This transmitted modulated wave is detected in the receiver by a discriminator circuit to directly provide the (A+B) signal despite the fact that the (A+B) signal per se is not transmitted 'as a separate distinct modulationv signal component. This action will be explained in more detail hereinafter. Brieiiy, however, as the envelope of a constant angle modulated Wave changes in amplitude,

the angle responsive output from a frequency modulation detector or discriminator increases in amplitude as the envelope increases and decreases as the envelope decreases despite t-he fact that the amount of angle modulation on the wave has not been altered. Accordingly, by causing the angle modulation to be an inverse function of the (A +B) signal, i.e., the envelope modulation, the crests of the envelope modulation are accompanied by a decrease in the angle modulation and the troughs of the envelope modulation are accompanied by an increase in the angle modulation. The result is that the detector provides an output representative of the (A +B) signal.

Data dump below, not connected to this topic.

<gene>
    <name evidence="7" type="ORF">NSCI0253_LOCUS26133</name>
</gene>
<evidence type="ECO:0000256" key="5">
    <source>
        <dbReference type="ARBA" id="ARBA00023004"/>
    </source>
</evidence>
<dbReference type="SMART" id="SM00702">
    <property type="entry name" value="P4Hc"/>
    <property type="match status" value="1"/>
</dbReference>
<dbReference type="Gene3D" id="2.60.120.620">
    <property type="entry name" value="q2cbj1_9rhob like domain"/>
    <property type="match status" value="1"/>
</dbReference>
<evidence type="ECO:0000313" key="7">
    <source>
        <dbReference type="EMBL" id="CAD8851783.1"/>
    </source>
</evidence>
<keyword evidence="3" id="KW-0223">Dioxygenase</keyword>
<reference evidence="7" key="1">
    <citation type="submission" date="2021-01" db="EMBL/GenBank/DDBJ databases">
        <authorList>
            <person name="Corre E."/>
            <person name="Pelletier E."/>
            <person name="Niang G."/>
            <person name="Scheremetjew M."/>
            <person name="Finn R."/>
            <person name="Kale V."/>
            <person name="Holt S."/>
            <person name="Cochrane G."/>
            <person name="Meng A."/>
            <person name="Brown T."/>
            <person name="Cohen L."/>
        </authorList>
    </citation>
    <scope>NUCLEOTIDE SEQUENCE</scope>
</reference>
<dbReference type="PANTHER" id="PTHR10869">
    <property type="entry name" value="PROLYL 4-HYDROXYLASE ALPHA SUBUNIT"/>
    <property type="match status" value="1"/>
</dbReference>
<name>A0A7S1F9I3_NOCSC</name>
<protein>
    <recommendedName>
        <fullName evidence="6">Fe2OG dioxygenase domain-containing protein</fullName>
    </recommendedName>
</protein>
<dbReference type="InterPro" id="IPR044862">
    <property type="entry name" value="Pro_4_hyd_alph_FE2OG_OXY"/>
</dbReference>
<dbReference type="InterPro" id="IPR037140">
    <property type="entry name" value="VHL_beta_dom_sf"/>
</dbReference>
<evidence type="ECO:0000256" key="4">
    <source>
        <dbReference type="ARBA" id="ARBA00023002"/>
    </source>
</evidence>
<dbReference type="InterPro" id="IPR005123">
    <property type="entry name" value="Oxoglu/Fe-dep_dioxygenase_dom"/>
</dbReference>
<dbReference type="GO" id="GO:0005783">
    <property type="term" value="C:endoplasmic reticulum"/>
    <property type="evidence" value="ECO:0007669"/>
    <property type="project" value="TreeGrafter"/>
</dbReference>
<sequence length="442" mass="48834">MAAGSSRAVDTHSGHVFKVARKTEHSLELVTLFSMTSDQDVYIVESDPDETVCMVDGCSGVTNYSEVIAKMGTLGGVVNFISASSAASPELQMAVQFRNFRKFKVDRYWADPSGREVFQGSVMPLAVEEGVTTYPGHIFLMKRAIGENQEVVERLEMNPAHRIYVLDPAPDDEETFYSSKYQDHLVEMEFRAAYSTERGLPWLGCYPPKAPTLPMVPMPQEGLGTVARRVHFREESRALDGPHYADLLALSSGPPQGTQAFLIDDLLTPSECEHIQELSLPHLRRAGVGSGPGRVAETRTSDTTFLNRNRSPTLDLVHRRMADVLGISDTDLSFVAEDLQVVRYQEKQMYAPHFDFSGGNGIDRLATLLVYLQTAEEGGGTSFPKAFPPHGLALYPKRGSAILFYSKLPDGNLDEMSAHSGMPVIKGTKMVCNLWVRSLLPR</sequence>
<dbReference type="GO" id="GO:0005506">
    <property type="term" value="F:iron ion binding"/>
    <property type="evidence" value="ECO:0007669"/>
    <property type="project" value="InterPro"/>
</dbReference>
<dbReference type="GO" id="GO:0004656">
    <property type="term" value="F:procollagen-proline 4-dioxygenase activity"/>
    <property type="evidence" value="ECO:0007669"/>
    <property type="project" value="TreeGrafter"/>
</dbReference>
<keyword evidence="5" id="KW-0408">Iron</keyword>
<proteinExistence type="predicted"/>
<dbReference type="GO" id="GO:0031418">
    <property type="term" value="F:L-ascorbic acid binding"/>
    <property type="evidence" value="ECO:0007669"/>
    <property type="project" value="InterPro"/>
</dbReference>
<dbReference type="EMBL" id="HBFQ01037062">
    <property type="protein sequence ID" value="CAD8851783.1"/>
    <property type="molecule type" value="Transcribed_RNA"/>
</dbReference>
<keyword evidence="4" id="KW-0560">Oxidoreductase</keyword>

A circuit for generating, at the transmitter, an angle vmodulating :signal related to the (A+B) and (A+B) signals such that the angle modulation on the carrier wave is a direct function of the (A+B) signal and an inverse function of the amplitude of the carrier envelope modulated by the (A+B) `signal is shown in FIGURE 1. A pair of stereophonic signals (A and B) are generated by a pair of spaced microphones 3G and 32 indicated as the A and B microphones, respectively, which pick up sound signals from a source. YOther generators of the A and B signals may be used, such as magnetic tape or phonograph recordings. The pair of signals are applied to a matrixing circuit 34. As is known, the matrixing circuit adds and subtracts the A and B signals and provides a sum signal (A+B) and a difference signal (A +B), as indicated on the drawing. The (A+B) signal is applied directly to a main transmitter S3 of the type designed to be concurrently amplitude and angle modulated as -t-he amplitude modulating signal, and the (A +B) and (A+B) signals kare applied to a signal modifying circuit 33 (enclosed within the dotted box). Speciiically, the (A +B) signal is lapplied through a preemphasis circuit 35 (for example as described in the aforementioned Avins and Holt application) as one input signal to an adder circuit 36, together with a second input signal, which has been designated as x. The adder 36 provides an `output 4signal which is the sum of the (A +B) signal and the x signal, or (A+B+x). The (A+B+x) signal is applied to an angle modulator 38 to angle modulate the radio frequency oscillator 4G. The output wave from the oscillator 40 is .thus a radio frequency Wave angle modulated by the'signal (A+B+x). This'output wave is applied to modulated amplifier 44 where the angle modulated wave is amplitude modulated by the (A +B) signal by amplitudev modulatorV 42. The output from modulated amplifier 42'is -accordingly a radio frequency -wave which is modulated in angle by the (A+B+x) signal Vand concurrently in amplitude by the (A+B) signal.